Last week, I walked through the opening steps of building a brand-spankin’ new oDesk profile. Most of it was simple enough gunk (name, rank, serial number), but it got tricky at the Overview and Title. Perhaps the core of the profile, these two seemingly innocuous elements are the tightly wound core of the overall success knuckle-ball. The key here was concision and simplicity: clients don’t want to wade through your murky mind nor unravel your Tetrised experience. Just pitch it straight down the center (and other sportsball references).
This week, we’re going to finish out the Profile by talking about Employment History, Education, Pay Rate, and, the newest oDesk modification Membership and Connects (as of Feb 2015).
A Brief (veryvery brief) History of Your Time: oDesk Experience, Employment
After you’ve finished the Overview and Title, oDesk profile will ask you to rate your “Experience Level” into three general Categories:Entry Level; Intermediate: Expert.
oDesk doesn’t give a lot of guidance on the differential between these categories, so go with your gut in regards to your field. I stuck to Intermediate as this isn’t my first rodeo, but I can’t quite say “Professional Editor” yet with a straight face. I suspect this scale is used as some kind of filter by the oDesk engine to screen applicants for clients, so don’t be too stingy about your background.
Right out of the gate: I don’t like the employment history setup with oDesk – there are some bizarre choices. The wizard breaks it down into discrete elements:
The Final Section of the oDesk profile-blendotron. It asks for School; Dates Attended; Degree; Area of Study; and Description. Only School and Dates Attended are required, but the wizard will plotz if you try to choose a Degree it doesn’t have listed in its auto-text function. Which means I had to list my expected Master’s Of Technical Writing from Chatham University (MPW) as a Master’s of Arts (MA). Harumph.
The Final Touches: Pay Rate, Connects
Seems fairly straight forward but the wizard is uniquely unhelpful. There is a single box, “Your Rate” in USD. Enter whatever value you see fit and the screen updates to show the 10% oDesk takes off the top and your new net total. There is NOTHING on this page to help you choose a rate besides a glib tool-tip, “This is the amount that will appear on your profile”. Well, thanks. For the first-time user, this is a complete stab in the dark. I suspect oDesk is specifically allowing the market to decide the rates, which is no help for those of us strangled by the Unseen Hand. This is another case of: learn the segment and adjust as necessary.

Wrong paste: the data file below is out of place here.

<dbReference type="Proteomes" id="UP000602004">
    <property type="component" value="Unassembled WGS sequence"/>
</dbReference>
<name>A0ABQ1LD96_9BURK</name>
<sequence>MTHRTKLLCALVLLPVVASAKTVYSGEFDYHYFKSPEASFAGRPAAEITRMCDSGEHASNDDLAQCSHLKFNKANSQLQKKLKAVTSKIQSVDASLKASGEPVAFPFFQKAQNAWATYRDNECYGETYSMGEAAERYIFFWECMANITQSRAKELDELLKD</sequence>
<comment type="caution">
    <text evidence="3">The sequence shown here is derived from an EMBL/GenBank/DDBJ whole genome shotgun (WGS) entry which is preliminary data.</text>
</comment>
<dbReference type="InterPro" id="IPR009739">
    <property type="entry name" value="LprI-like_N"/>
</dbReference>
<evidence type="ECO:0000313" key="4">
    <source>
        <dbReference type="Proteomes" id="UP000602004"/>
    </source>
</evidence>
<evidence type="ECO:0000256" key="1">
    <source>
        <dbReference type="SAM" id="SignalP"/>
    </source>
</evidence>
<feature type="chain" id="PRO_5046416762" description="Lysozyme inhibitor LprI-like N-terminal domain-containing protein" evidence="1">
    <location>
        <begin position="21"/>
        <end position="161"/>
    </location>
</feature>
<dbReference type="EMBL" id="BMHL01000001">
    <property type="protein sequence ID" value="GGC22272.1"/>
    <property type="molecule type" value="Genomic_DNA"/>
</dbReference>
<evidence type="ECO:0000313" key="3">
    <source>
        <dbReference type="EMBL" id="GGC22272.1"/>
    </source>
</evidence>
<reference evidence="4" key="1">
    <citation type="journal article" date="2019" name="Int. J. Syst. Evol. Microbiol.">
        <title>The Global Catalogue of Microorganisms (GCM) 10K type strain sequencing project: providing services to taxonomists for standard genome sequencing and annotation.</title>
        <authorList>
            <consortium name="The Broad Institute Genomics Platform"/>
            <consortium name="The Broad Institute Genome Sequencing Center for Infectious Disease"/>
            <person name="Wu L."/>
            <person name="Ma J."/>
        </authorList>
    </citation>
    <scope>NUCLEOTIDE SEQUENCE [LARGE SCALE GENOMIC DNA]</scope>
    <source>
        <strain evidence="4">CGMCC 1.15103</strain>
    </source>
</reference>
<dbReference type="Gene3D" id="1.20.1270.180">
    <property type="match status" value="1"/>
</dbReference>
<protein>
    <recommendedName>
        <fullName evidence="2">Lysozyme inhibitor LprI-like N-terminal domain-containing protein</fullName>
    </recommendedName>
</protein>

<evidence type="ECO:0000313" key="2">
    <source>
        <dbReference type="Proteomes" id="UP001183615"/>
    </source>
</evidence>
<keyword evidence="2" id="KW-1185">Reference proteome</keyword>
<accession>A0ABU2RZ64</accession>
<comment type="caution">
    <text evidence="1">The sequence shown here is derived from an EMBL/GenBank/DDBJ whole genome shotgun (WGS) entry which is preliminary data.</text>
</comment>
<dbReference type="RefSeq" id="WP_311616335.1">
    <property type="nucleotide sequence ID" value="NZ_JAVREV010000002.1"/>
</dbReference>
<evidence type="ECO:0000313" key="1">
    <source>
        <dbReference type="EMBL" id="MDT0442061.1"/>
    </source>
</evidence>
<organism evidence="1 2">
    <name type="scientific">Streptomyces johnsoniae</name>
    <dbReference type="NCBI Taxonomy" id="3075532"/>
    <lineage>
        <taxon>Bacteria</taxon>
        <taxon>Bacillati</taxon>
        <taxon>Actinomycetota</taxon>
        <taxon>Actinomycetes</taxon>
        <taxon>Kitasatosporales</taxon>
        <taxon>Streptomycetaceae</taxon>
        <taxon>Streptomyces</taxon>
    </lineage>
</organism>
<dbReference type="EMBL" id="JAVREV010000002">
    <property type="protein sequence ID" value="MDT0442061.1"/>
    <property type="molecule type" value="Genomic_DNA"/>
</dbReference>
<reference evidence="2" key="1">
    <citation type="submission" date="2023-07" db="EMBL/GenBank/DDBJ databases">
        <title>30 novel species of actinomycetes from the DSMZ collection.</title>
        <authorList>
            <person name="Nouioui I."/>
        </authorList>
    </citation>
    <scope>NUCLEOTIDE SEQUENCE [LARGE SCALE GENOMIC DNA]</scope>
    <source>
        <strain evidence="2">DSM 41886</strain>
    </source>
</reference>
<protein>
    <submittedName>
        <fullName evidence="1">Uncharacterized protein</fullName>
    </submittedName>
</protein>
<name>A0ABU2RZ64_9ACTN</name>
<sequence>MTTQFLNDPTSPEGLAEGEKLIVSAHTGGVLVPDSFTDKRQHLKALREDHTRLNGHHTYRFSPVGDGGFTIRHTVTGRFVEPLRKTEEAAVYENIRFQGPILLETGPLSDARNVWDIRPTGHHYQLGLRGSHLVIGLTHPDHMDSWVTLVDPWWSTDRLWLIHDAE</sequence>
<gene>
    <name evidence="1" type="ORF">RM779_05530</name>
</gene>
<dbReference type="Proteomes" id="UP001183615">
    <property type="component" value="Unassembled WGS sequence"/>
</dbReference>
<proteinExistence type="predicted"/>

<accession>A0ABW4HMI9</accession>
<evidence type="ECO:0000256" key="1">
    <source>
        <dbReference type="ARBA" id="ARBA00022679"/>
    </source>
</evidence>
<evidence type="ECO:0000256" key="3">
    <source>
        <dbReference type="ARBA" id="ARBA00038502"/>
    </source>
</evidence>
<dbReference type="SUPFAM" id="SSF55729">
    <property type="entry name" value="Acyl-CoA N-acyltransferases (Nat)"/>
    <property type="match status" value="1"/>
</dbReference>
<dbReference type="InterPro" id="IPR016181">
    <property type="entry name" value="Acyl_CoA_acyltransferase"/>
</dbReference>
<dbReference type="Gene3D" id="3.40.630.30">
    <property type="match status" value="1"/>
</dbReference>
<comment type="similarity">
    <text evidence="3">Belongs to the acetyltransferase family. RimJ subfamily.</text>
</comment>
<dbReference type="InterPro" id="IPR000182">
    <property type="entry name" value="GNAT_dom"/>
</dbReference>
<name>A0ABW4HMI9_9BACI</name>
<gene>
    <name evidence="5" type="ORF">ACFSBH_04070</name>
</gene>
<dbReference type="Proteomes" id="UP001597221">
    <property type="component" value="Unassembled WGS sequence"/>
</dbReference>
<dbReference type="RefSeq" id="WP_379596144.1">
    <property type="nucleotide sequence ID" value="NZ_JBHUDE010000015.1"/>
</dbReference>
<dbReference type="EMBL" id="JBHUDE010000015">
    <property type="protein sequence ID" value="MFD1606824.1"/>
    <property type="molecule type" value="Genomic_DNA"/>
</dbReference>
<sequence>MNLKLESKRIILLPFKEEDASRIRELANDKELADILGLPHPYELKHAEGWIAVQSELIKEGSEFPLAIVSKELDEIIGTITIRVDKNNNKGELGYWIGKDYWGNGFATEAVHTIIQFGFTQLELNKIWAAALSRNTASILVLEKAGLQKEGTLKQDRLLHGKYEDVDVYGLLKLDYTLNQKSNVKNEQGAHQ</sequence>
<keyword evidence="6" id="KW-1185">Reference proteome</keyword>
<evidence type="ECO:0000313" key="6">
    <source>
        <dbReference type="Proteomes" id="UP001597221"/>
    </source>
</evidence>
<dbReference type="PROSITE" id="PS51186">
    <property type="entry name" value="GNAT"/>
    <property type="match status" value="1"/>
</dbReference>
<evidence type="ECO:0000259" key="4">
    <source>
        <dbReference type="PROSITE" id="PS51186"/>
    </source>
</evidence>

Membership Plans and Connects
The most recent oDesk addition to further monetize their market. I spoke with a trainer who said it was a way to weed out applicants who spammed clients with their bids, but I’m skeptical. Though the process is still new, Connects are “bid-tickets” necessary to apply for a job:
“Applying to jobs
If you’re invited to apply or are being rehired, you won’t need to use any Connects. All other applications require anywhere from 1 to 5 Connects, depending on factors such as the size and type of job. Initially, most jobs will require about 2 Connects.
If a job is cancelled without hiring (by the client or oDesk), the Connects used on that application will be returned for you to reuse. Returned Connects are subject to the usual rollover restrictions, maximums, and billing cycle timing.”
(oDesk FAQ: How Do Connects Work?)
This is a direct way to limit the number of jobs to which you can apply. 60 connects a month, each job requiring ~2+ connects means: you can only apply to ~30 jobs a month. For me, who is only planning on a few jobs a week, this won’t be a ceiling, but anyone trying to make a living off oDesk might have some serious issues. oDesk will, of course, sell you more Connects ($1 a piece) or let you buy a membership ($10 a month: Basic and Plus membership) with 70 Connects a month and some contingency for “roll-over Connects”. We’ll see how this pans out in the long-run, but I suspect this will increase competition something fierce: probably good for clients; pretty bad for applicants.
Which Brings Us to an End
That is the whole kit and kaboodle of the oDesk Profile. After you choose either Basic or Plus membership, the wizard thanks you for your time and says they will review your profile in about 12 hours – “don’t call us, we’ll call you”.
By intent, the profile is an iterative process, demanding constant tweaking and update. Like most pseudo-resumes in the digital era, you’ll need to update this with the pace of business, Tokyo time.
P.s. It’s been just over 72 hours and I haven’t heard back from oDesk regarding my profile – so much for the pace of business.
Quick word of revelation: apparently, the company is “oDesk” (small ‘o’) not “ODesk”, which might have been why they’ve taken three days to approve my profile instead of 12 hours. It’s always good to spell your employer’s name correctly.